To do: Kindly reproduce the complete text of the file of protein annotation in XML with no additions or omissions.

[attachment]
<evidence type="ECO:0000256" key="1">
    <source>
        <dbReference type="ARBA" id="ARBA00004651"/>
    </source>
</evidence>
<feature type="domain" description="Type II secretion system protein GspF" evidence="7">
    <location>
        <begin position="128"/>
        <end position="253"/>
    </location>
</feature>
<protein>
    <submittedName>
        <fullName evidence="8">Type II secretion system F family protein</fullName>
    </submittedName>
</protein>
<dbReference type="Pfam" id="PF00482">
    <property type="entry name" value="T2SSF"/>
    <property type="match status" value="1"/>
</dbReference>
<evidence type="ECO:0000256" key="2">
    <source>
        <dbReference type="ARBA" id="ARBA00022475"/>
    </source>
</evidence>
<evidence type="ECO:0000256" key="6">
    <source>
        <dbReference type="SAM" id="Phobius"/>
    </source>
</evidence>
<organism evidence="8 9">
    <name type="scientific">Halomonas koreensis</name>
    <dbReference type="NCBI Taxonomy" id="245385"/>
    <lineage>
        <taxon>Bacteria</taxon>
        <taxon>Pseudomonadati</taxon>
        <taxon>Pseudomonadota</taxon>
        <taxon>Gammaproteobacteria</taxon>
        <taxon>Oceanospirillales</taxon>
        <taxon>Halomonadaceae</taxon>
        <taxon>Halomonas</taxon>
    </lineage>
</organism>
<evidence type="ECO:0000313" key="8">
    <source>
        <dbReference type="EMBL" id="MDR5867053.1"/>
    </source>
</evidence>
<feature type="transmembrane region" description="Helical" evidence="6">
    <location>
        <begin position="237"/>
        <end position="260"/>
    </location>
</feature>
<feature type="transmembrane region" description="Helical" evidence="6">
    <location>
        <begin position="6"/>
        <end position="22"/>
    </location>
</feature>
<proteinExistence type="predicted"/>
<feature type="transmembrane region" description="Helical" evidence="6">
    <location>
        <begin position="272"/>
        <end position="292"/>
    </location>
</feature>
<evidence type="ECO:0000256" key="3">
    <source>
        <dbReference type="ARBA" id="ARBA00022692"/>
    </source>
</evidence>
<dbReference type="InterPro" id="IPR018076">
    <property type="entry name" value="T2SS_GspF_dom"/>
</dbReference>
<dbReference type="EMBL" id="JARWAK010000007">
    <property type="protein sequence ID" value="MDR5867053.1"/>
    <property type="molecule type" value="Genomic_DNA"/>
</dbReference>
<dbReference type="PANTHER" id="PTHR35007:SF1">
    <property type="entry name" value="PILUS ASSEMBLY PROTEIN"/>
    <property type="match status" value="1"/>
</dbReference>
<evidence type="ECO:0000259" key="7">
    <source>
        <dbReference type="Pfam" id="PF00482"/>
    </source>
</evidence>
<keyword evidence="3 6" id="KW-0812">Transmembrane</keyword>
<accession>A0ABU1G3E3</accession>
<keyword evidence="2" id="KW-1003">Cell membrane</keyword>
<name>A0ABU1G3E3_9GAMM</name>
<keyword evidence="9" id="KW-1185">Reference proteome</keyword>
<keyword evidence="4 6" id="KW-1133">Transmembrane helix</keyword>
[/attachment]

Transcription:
<evidence type="ECO:0000256" key="1">
    <source>
        <dbReference type="ARBA" id="ARBA00004651"/>
    </source>
</evidence>
<feature type="domain" description="Type II secretion system protein GspF" evidence="7">
    <location>
        <begin position="128"/>
        <end position="253"/>
    </location>
</feature>
<protein>
    <submittedName>
        <fullName evidence="8">Type II secretion system F family protein</fullName>
    </submittedName>
</protein>
<dbReference type="Pfam" id="PF00482">
    <property type="entry name" value="T2SSF"/>
    <property type="match status" value="1"/>
</dbReference>
<evidence type="ECO:0000256" key="2">
    <source>
        <dbReference type="ARBA" id="ARBA00022475"/>
    </source>
</evidence>
<evidence type="ECO:0000256" key="6">
    <source>
        <dbReference type="SAM" id="Phobius"/>
    </source>
</evidence>
<organism evidence="8 9">
    <name type="scientific">Halomonas koreensis</name>
    <dbReference type="NCBI Taxonomy" id="245385"/>
    <lineage>
        <taxon>Bacteria</taxon>
        <taxon>Pseudomonadati</taxon>
        <taxon>Pseudomonadota</taxon>
        <taxon>Gammaproteobacteria</taxon>
        <taxon>Oceanospirillales</taxon>
        <taxon>Halomonadaceae</taxon>
        <taxon>Halomonas</taxon>
    </lineage>
</organism>
<evidence type="ECO:0000313" key="8">
    <source>
        <dbReference type="EMBL" id="MDR5867053.1"/>
    </source>
</evidence>
<feature type="transmembrane region" description="Helical" evidence="6">
    <location>
        <begin position="237"/>
        <end position="260"/>
    </location>
</feature>
<feature type="transmembrane region" description="Helical" evidence="6">
    <location>
        <begin position="6"/>
        <end position="22"/>
    </location>
</feature>
<proteinExistence type="predicted"/>
<feature type="transmembrane region" description="Helical" evidence="6">
    <location>
        <begin position="272"/>
        <end position="292"/>
    </location>
</feature>
<evidence type="ECO:0000256" key="3">
    <source>
        <dbReference type="ARBA" id="ARBA00022692"/>
    </source>
</evidence>
<dbReference type="InterPro" id="IPR018076">
    <property type="entry name" value="T2SS_GspF_dom"/>
</dbReference>
<dbReference type="EMBL" id="JARWAK010000007">
    <property type="protein sequence ID" value="MDR5867053.1"/>
    <property type="molecule type" value="Genomic_DNA"/>
</dbReference>
<dbReference type="PANTHER" id="PTHR35007:SF1">
    <property type="entry name" value="PILUS ASSEMBLY PROTEIN"/>
    <property type="match status" value="1"/>
</dbReference>
<evidence type="ECO:0000259" key="7">
    <source>
        <dbReference type="Pfam" id="PF00482"/>
    </source>
</evidence>
<keyword evidence="3 6" id="KW-0812">Transmembrane</keyword>
<accession>A0ABU1G3E3</accession>
<keyword evidence="2" id="KW-1003">Cell membrane</keyword>
<name>A0ABU1G3E3_9GAMM</name>
<keyword evidence="9" id="KW-1185">Reference proteome</keyword>
<keyword evidence="4 6" id="KW-1133">Transmembrane helix</keyword>